THE National party has called the drought its number one priority, but has failed to outline what additional steps it plans to take to help the state’s increasingly frustrated farmers.
With a number of landholders hitting out at the state government’s perceived lack of response, NSW Primary Industries Minister Niall Blair vowed to do more and hoped to “be in a position to make an announcement in the near future”.
“We haven an exhaustive list to look at and we are going through to see what will make the biggest difference for farmers,” he said.
“We’re looking at every single option that’s ever been done in NSW, other jurisdictions in Australia and overseas to come up with a solution.
“We need to see what can be adapted to the conditions in NSW, and that’s what we’re working on at the moment.”
“The drought is our number one priority.”
However, when pressed, Mr Blair would not offer any examples, other than to say “every option” was being considered.
“As the Premier and I have clearly indicated in the last two days, we will be doing more, which is what we are working on at the moment,” he said.
The overwhelming majority of local farmers have been calling for transport subsidies, rather than loans, with many forced to cart in fodder from as far as South Australia. However, so far, those calls have fallen on deaf ears.
Even Northern Tablelands MP and Tourism Minister Adam Marshall has broken ranks and cabinet solidarity, calling the reintroduction of freight subsidies “a must”.
Mr Blair said he “was not ignoring calls” for freight subsidies.
“I will make the point that this is not just about transport subsidies,” he said.
“We want assistance that’s going to help every farming business. That’s the challenge.”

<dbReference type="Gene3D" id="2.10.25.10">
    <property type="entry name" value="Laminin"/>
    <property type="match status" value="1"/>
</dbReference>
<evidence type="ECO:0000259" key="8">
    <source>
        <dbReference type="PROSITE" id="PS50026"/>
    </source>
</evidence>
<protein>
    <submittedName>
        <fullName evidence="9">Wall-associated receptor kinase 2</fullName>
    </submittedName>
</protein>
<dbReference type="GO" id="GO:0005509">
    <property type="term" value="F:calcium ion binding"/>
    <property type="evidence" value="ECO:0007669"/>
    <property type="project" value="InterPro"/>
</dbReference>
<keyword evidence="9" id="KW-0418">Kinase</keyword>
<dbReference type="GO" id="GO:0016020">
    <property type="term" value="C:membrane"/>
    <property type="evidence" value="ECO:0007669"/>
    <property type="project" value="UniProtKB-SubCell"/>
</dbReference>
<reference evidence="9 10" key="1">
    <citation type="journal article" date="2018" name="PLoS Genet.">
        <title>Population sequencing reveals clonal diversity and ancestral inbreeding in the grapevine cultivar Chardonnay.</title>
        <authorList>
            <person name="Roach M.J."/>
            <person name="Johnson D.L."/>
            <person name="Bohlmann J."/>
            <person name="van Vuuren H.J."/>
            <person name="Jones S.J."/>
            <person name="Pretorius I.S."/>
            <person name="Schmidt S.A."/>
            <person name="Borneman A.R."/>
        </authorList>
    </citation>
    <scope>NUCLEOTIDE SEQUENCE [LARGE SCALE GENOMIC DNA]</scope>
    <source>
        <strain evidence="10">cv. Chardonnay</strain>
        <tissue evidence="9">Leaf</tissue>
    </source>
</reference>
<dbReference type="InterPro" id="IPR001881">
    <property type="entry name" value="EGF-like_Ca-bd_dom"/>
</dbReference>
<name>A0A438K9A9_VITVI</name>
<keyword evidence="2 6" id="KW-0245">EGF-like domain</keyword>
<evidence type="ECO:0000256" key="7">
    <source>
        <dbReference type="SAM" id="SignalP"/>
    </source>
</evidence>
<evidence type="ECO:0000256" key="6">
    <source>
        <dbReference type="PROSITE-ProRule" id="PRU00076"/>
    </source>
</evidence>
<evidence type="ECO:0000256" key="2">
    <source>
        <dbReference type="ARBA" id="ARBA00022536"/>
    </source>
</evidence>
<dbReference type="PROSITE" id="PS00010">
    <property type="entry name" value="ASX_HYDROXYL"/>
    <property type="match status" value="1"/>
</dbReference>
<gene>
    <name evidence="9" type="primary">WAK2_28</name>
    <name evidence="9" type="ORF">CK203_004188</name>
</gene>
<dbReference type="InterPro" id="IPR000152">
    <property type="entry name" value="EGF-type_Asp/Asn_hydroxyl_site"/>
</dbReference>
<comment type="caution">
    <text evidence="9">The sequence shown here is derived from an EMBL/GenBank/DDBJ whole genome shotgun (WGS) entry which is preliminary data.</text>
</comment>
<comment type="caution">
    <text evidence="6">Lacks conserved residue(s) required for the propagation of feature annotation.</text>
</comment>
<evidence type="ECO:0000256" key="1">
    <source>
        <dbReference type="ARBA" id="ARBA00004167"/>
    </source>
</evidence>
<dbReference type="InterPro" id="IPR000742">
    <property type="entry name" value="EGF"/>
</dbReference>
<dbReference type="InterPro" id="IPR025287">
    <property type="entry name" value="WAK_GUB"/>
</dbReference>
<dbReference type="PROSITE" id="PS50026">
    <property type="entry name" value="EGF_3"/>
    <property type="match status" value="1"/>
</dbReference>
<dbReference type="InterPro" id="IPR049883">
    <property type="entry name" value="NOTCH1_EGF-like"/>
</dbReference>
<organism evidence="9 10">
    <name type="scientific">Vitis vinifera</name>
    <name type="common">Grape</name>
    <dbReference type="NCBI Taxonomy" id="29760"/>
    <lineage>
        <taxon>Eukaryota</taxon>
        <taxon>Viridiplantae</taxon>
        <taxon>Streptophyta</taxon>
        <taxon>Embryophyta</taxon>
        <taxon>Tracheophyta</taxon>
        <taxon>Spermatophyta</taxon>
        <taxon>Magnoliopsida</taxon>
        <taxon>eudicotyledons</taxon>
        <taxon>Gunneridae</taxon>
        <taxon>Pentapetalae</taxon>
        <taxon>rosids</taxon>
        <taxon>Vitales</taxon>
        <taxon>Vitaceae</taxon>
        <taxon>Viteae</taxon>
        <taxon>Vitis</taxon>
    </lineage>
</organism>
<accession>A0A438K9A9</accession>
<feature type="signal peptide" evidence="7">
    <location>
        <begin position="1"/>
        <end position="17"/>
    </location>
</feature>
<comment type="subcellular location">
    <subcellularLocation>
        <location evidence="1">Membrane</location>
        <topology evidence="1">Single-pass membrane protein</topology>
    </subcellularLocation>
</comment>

Farmers don’t want another loan
So far the government’s offer of a seven-year interest-free $50,000 loan has proven unpopular among the state’s tens of thousands of farmers – less than 280 farmers have applied for one, while only 109 have been granted.
Mr Blair said the interest-free loans weren’t the only form of help on offer.
“The loan program shouldn’t be looked at in isolation,” he said.
“There is another $233 million we’ve rolled out to thousands of farms across the state.”
The Primary Industries Minister defended the government’s response to the drought.
“The announcements we’ve made so far were absolutely adequate given the situation we were in,” he said.
“In just over five weeks, we’ve had literally hundreds of applications, so that’s hit the mark.
“Now we find ourselves in the middle of winter and conditions have worsen, so we’re looking at what else we can do.
“I could understand [farmers’ frustration] if we had said that was the end of [the assistance], but we haven’t. We said we’ll be doing more.”
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